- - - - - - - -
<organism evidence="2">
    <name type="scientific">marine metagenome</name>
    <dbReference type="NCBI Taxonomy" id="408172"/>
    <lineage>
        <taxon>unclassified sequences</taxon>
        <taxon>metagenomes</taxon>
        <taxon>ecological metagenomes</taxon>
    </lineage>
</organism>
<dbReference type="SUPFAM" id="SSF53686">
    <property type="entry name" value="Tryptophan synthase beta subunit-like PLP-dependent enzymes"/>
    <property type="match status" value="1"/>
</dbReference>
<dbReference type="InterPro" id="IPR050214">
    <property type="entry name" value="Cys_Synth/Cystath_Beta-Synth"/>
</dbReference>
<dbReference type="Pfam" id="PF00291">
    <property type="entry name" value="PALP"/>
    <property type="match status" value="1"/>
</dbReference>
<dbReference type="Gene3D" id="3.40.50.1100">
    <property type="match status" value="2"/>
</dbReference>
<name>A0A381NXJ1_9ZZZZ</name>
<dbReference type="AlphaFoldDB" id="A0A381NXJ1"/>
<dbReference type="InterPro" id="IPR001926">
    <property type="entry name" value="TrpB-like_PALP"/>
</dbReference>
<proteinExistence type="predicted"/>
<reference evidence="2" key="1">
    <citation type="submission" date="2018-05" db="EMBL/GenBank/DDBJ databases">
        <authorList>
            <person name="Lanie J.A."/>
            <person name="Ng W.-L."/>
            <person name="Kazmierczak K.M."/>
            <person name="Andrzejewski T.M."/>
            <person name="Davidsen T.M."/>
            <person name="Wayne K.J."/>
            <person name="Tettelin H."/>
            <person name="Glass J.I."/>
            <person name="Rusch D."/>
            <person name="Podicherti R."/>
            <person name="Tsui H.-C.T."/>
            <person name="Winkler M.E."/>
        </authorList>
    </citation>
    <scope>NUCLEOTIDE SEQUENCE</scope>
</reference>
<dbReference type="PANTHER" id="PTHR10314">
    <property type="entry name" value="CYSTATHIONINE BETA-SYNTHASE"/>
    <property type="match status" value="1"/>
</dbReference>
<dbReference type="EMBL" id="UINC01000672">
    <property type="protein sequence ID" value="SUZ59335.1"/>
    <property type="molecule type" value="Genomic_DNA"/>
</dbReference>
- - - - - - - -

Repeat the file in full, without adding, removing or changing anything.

<organism evidence="2">
    <name type="scientific">marine metagenome</name>
    <dbReference type="NCBI Taxonomy" id="408172"/>
    <lineage>
        <taxon>unclassified sequences</taxon>
        <taxon>metagenomes</taxon>
        <taxon>ecological metagenomes</taxon>
    </lineage>
</organism>
<dbReference type="SUPFAM" id="SSF53686">
    <property type="entry name" value="Tryptophan synthase beta subunit-like PLP-dependent enzymes"/>
    <property type="match status" value="1"/>
</dbReference>
<dbReference type="InterPro" id="IPR050214">
    <property type="entry name" value="Cys_Synth/Cystath_Beta-Synth"/>
</dbReference>
<dbReference type="Pfam" id="PF00291">
    <property type="entry name" value="PALP"/>
    <property type="match status" value="1"/>
</dbReference>
<dbReference type="Gene3D" id="3.40.50.1100">
    <property type="match status" value="2"/>
</dbReference>
<name>A0A381NXJ1_9ZZZZ</name>
<dbReference type="AlphaFoldDB" id="A0A381NXJ1"/>
<dbReference type="InterPro" id="IPR001926">
    <property type="entry name" value="TrpB-like_PALP"/>
</dbReference>
<proteinExistence type="predicted"/>
<reference evidence="2" key="1">
    <citation type="submission" date="2018-05" db="EMBL/GenBank/DDBJ databases">
        <authorList>
            <person name="Lanie J.A."/>
            <person name="Ng W.-L."/>
            <person name="Kazmierczak K.M."/>
            <person name="Andrzejewski T.M."/>
            <person name="Davidsen T.M."/>
            <person name="Wayne K.J."/>
            <person name="Tettelin H."/>
            <person name="Glass J.I."/>
            <person name="Rusch D."/>
            <person name="Podicherti R."/>
            <person name="Tsui H.-C.T."/>
            <person name="Winkler M.E."/>
        </authorList>
    </citation>
    <scope>NUCLEOTIDE SEQUENCE</scope>
</reference>
<dbReference type="PANTHER" id="PTHR10314">
    <property type="entry name" value="CYSTATHIONINE BETA-SYNTHASE"/>
    <property type="match status" value="1"/>
</dbReference>
<dbReference type="EMBL" id="UINC01000672">
    <property type="protein sequence ID" value="SUZ59335.1"/>
    <property type="molecule type" value="Genomic_DNA"/>
</dbReference>